Our second prediction is for a Ford F-150. What happens to the price if you have a truck with the same specs & location except for the mileage on the odometer and the year of the truck. What happens if we have a nearly identical truck with double the miles on it, but two full years newer? So if a 2018 F-150 with 50,000 miles on it sold for $35,395 then what would a 2020 F-150 with 100,000 miles on it sell for? Our pricing model gave us an estimate of $34,086 which is almost the exact same as the older but less-driven truck. So why does this make sense? The two biggest factors on the price is the odometer and the year, so perhaps a truck being two years newer isn't worth an extra 50,000 miles to someone buying a truck.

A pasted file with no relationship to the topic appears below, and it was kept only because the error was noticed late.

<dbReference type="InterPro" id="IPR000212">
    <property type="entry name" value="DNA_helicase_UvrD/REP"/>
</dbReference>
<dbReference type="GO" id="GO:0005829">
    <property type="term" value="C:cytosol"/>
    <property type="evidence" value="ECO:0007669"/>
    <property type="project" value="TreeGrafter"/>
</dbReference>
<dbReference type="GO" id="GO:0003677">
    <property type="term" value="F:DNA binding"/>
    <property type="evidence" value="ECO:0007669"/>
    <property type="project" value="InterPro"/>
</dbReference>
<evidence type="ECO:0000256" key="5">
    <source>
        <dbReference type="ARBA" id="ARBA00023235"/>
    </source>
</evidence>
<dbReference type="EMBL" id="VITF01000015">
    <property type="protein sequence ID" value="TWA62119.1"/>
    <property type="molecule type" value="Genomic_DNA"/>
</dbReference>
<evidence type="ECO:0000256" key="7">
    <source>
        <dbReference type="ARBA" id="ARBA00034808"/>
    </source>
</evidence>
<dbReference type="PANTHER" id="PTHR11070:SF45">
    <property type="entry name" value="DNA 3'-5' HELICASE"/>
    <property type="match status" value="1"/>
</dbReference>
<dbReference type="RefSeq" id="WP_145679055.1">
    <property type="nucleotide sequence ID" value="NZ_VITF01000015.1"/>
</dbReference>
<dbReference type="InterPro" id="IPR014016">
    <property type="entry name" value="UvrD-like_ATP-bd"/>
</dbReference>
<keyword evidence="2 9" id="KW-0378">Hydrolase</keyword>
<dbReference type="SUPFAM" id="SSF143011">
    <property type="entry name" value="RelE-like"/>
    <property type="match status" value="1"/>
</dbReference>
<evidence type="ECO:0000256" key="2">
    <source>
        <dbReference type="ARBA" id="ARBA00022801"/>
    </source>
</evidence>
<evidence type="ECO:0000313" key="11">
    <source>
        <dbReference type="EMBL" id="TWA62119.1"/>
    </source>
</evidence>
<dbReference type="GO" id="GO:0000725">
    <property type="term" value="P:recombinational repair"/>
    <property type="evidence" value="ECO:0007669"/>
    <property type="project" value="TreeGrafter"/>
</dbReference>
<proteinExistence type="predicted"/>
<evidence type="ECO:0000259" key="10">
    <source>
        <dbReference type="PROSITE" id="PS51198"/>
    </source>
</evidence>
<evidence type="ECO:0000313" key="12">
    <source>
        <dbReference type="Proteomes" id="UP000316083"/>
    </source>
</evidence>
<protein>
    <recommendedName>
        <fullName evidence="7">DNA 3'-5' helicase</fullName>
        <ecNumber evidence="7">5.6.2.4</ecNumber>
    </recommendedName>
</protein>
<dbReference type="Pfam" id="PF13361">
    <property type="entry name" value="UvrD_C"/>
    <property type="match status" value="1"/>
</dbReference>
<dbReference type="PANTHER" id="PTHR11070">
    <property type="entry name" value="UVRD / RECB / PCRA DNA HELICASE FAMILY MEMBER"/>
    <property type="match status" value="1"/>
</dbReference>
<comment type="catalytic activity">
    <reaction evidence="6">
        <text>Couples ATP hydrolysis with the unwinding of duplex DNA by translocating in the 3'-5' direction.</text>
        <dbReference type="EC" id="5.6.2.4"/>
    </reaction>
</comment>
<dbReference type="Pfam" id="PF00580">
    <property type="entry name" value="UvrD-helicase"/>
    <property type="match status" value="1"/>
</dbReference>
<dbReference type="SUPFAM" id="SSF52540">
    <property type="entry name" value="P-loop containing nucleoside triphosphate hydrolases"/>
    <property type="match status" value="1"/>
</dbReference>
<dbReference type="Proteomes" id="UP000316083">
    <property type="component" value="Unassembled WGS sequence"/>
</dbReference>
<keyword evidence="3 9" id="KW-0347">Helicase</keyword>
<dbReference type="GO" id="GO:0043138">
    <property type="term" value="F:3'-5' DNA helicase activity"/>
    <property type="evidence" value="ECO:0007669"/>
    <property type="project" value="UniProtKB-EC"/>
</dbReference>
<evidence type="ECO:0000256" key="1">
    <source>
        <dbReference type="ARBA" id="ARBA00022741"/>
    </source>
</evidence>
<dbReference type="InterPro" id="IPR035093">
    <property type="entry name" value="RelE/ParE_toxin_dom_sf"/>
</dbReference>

The Bizatta Previse pricing engine takes into account more inputs (variables) than most other pricing estimates out there and our data comes from various sources and data providers across the globe, including manufacturer data, 3rd party marketplace data, weather/climate data, general market data, consumer insight data, and more! With our Previse engine, we typically reach accuracy rates anywhere from 90% to 98% ensuring that we provide you the most accurate results possible.

So why use Bizatta Previse for your business? We can tell if you’re listing your vehicles too high or low, if you should adjust them, as well as advanced insights such as price history, how the day of the week affects sale price, how temperature and snow/rain affects the sale price, and much more ensuring you get the most money possible for your business, while selling inventory faster than your competitors.